Linda Thompson leads a salute to Britain’s music halls of days gone by

By Bruce Sylvester

In the 1970s and early ’80s, dusky-voiced Linda Thompson with her singer/writer/guitarist husband Richard won cult status for their dark discs echoing trad folk amid the rock.

She was born Linda Pettifer in London on August 23, 1947. When she was six, her parents moved the family back to their native Scotland. After growing up in Glasgow, she returned to London for university. Gravitating to its folk clubs, she sang as Linda Peters. She and Richard (whom she wed in 1972) had three children: Muna, singer/writer/producer Teddy, and Kami, who sings with her husband James Walbourne in the Rails.

Shoot Out the Lights (1982) marked the fiery end of her and Richard’s marriage and musical collaborations. The breakup fed into pain-drenched songs each subsequently wrote. In 1984, she sang in National Theatre’s production of medieval mystery plays. Her solo debut album, 1985’s One Clear Moment, included “Telling Me Lies” (her co-write with Betsy Cook), which garnered a 1987 Grammy nomination for Best Country Song after Dolly Parton, Linda Ronstadt, and Emmylou Harris covered it on Trio.

Then dysphonia (a condition impacting her voice and ability to sing) kept her from putting out albums until drolly titled Fashionably Late in 2002. Her most recent solo, Won’t Be Long Now, came out on Pettifer Sounds in 2013.

Flashback to 2005, when she organized My Mother Doesn’t Know I’m on the Stage, a salute to Britain’s music hall entertainment of the 19th and 20th centuries offering plenty of laughter with tears too. On stage at the Lyric Hammersmith in London, its performers included son Teddy, son-in-law Walbourne, and family friends such as Martha Wainwright, actor Colin Firth, and, from the trans community, Justin Vivian Bond. Now, fashionably late, a CD of the show has been released on Omnivore Records.

Here Linda Thompson talks with Goldmine via email about music halls and more.

Goldmine: Is the CD’s humor especially British (say, the title track and “I Might Learn to Love Him Later On”)?

Linda Thompson: Let’s take “I Might Learn to Love Him Later On” about a young women marrying a rich older man. Is that British? Ask Melania. Continue reading


Joe Strummer’s widow tells how she found The Clash singer’s lost tapes in their Somerset barn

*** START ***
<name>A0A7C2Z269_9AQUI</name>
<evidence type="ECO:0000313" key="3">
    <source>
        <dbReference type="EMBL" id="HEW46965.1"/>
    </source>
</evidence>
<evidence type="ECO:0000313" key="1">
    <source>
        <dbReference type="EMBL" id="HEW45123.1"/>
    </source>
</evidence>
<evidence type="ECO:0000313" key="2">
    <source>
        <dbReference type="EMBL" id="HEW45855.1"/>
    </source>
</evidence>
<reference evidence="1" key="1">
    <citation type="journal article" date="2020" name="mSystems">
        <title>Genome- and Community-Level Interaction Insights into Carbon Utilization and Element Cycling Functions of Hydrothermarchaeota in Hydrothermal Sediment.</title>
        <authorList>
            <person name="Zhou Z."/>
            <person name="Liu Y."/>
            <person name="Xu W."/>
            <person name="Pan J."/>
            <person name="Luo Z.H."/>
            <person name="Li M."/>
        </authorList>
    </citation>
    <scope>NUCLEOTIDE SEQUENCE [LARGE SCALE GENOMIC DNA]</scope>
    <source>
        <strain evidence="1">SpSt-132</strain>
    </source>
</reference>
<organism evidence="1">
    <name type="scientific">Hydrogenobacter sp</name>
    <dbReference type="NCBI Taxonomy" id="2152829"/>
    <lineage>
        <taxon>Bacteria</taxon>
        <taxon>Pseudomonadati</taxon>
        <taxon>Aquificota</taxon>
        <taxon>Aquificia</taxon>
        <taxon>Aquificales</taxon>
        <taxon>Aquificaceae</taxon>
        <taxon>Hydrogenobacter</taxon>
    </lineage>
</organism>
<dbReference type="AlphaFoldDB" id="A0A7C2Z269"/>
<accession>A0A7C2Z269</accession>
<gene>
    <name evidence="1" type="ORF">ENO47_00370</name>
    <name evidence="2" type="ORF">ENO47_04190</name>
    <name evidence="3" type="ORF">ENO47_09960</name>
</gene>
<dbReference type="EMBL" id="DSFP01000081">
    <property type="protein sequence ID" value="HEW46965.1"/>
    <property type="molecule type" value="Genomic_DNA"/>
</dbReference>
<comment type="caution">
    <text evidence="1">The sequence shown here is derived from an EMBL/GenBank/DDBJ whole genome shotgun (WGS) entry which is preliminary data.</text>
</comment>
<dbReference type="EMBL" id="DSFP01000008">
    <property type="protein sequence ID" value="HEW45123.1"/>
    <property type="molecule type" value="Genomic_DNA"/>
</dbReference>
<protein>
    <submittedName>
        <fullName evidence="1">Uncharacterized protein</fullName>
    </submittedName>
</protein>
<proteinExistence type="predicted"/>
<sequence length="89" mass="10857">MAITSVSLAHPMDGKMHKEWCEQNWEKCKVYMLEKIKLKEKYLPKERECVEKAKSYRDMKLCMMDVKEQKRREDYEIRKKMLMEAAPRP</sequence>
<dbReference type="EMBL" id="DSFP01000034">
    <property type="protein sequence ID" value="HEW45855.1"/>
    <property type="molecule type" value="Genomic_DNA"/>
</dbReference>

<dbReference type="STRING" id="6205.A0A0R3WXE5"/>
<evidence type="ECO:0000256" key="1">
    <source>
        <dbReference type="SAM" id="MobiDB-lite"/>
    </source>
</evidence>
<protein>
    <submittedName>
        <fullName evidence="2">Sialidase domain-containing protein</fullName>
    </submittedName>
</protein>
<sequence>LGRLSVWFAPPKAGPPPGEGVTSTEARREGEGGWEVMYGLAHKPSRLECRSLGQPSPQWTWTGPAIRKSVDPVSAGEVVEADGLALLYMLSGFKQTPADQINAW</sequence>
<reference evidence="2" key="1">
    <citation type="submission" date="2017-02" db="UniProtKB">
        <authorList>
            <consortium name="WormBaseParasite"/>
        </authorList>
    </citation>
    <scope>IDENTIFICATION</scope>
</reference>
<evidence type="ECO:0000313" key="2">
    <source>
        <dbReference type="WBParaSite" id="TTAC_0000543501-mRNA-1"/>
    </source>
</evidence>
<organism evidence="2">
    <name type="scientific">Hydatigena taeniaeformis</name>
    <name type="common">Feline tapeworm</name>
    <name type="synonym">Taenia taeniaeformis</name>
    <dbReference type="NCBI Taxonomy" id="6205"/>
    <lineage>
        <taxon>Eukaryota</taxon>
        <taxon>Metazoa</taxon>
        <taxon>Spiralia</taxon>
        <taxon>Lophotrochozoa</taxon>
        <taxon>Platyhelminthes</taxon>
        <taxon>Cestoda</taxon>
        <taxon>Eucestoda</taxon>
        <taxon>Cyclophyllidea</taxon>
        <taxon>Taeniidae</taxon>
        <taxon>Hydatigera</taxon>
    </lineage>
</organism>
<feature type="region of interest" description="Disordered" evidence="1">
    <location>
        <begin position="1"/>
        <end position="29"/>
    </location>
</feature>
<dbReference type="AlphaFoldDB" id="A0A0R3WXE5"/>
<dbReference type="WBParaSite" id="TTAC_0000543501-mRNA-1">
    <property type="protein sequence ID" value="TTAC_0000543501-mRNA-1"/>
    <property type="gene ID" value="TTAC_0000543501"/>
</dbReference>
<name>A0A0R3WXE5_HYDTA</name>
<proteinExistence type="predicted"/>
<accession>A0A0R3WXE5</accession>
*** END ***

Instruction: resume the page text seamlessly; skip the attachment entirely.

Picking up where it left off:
His work inspired devotion around the world – prompting more than one fan to tell him he had changed their lives – but for a long time after his untimely death Lucinda Tait could not bear to hear her husband’s Joe Strummer’s voice. Her grief was simply too raw and his singing only served as a cruel reminder of what she had lost.

“When Joe died I was so immersed in grief and trying to find a way to move on that I couldn’t listen to his voice. It was just too much to hear him”

So it was only in recent years that Tait could bring herself to listen to the previously unreleased recordings by the former lead singer of  The Clash which she had discovered in their Somerset barn, shortly after he died of an undiagnosed heart defect in December 2002, at the age of 50,Now 32 songs from that stash of long lost Strummer tapes have been released as part of a new collection of work by a man who inspired [ . . . ]

Continue at THE TELEGRAPH: Joe Strummer’s widow tells how she found The Clash singer’s lost tapes in their Somerset barn

Joe Strummer’s Legacy Lives On in This Commemorative Album 

Joe Strummer will always be known first as the fire-breathing frontman of the British punk quartet The Clash, but he also led a richly productive creative life apart from that great band. Collecting nearly three dozen tracks from before and mostly after the group, “Joe Strummer 001” offers highlights of his solo efforts, including film and TV work (such as “South Park”), collaborations (with Johnny Cash and Jimmy Cliff), and a generous helping of obscurities and previously unreleased recordings. The range is dazzling, from foot-stomping rock and roll to Latin-shaded dance grooves to reggae (a Clash staple) to folksy acoustic ballads—and much more. For all the stylistic variety, his familiar sandpaper voice, capable of gruff urgency and tender reflection in the same breath, is consistently electrifying. Joe Strummer died in 2002, but his mighty legacy remains. [ . . . ]

Continue at MOTHER JONES: Joe Strummer’s Legacy Lives On in This Commemorative Album – Mother Jones